Title: A Fatal Crossing
Author: Tom Hindle
Release Date: 20/1/2022
E.S.C.A.P.E Score: 44
(see below for breakdown)
I received a free eARC copy from Century Books ,via Netgalley in exchange for an honest review. All opinions are my own.
November 1924. The Endeavour sets sail from Southampton carrying 2,000 passengers and crew on a week-long voyage to New York.
When an elderly gentleman is found dead at the foot of a staircase, ship’s officer Timothy Birch is ready to declare it a tragic accident. But James Temple, a strong-minded Scotland Yard inspector, is certain there is more to this misfortune than meets the eye.
Birch agrees to investigate, and the trail quickly leads to the theft of a priceless painting. Its very existence is known only to its owner . . . and the dead man.
With just days remaining until they reach New York, and even Temple’s purpose on board the Endeavour proving increasingly suspicious, Birch’s search for the culprit is fraught with danger.
And all the while, the passengers continue to roam the ship with a killer in their midst . . .
We all know I like a good murder mystery! Tom Hindle’s debut is reminiscent of the Golden age cosy locked room mysteries. Mysterious lost paintings, art theft, gangsters, and murder all take place on the Endeavor’s trip from England to New York! It really had that old fashioned ‘whodunit’ feel that I was expecting. The 1920’s glamour of the the first class on the ship, the warren’s of corridors and cabins on the lower decks gave a huge sense of scale while still keeping the cast list of characters intimate enough for the reader to learn enough backstory about each of the potential suspects.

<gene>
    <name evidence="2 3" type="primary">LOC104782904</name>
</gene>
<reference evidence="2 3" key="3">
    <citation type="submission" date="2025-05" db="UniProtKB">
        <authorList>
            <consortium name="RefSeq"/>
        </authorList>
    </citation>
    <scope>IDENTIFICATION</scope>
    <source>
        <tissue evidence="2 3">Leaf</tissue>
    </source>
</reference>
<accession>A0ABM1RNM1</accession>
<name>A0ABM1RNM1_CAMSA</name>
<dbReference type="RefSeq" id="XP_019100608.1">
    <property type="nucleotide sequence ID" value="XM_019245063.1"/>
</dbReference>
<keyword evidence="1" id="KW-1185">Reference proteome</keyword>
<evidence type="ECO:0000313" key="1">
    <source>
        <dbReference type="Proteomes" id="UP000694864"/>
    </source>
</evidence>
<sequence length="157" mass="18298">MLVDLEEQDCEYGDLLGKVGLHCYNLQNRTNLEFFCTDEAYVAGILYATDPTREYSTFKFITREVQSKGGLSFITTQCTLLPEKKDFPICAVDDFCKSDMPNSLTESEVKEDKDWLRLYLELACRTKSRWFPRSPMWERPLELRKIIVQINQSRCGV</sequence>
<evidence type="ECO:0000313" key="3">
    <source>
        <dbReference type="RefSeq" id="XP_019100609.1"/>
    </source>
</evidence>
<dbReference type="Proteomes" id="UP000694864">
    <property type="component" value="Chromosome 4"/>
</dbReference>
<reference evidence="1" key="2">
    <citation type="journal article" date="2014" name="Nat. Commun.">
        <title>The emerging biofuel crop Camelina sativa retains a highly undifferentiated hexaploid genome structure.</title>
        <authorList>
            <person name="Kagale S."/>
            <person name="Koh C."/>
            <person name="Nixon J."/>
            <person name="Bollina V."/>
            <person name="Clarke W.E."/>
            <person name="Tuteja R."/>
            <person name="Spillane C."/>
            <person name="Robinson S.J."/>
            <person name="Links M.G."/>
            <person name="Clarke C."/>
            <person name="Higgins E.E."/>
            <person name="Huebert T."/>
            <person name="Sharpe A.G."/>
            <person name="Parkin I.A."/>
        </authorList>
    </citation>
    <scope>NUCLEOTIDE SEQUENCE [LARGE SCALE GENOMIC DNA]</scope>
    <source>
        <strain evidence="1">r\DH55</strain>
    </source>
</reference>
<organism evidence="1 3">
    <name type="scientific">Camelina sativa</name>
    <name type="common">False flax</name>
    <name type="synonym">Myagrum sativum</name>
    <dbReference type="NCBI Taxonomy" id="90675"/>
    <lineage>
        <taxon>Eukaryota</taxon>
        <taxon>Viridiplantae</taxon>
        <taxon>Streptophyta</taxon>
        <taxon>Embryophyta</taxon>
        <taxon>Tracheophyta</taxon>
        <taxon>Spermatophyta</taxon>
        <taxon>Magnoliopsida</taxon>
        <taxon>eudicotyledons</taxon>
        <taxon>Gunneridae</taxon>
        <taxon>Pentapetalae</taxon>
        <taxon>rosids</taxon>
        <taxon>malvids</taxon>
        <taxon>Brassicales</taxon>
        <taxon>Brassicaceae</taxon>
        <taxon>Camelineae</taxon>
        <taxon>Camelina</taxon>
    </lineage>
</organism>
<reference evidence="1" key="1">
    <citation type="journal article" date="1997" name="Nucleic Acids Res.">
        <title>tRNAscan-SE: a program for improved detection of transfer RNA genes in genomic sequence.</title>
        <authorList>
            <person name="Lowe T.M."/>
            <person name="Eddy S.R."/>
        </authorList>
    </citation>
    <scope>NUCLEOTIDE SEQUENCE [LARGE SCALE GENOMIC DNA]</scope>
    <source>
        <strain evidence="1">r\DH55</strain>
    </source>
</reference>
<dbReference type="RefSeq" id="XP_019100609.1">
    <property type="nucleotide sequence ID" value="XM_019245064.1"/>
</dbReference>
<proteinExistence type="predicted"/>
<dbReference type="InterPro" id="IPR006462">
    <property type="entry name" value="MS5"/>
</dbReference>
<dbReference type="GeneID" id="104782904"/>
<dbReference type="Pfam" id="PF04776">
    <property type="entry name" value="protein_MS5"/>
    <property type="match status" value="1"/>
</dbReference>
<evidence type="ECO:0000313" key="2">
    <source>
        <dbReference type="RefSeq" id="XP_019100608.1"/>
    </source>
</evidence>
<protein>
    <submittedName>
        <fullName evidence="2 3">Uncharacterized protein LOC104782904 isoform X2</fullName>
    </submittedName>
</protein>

I really liked the writing style. The narrator inner monologue giving us an account of the investigation were again reminiscent of Christie or Conan Doyle’s work. He was an empathetic, is slightly slow witted character taking a while to warm to the stages on the investigation but also to realise his own excitement at taking part in the investigation. I really enjoyed how his character built and it developed.
Temple our intrepid Detective unfortunately fell a bit short for me. He was quiet stereotypical of the surely, argumentative detective and didn’t develop much from that. He was a little boring and even when secrets were revealed didn’t gain much more of my interest. I also found the pacing in the middle a little slow, it lost my attention for a little but as the pace picked back up again so did my enthusiasm for the mystery. I am glad I stuck it out at the final revels and twists made this an overall exciting and unpredictable read that I enjoyed.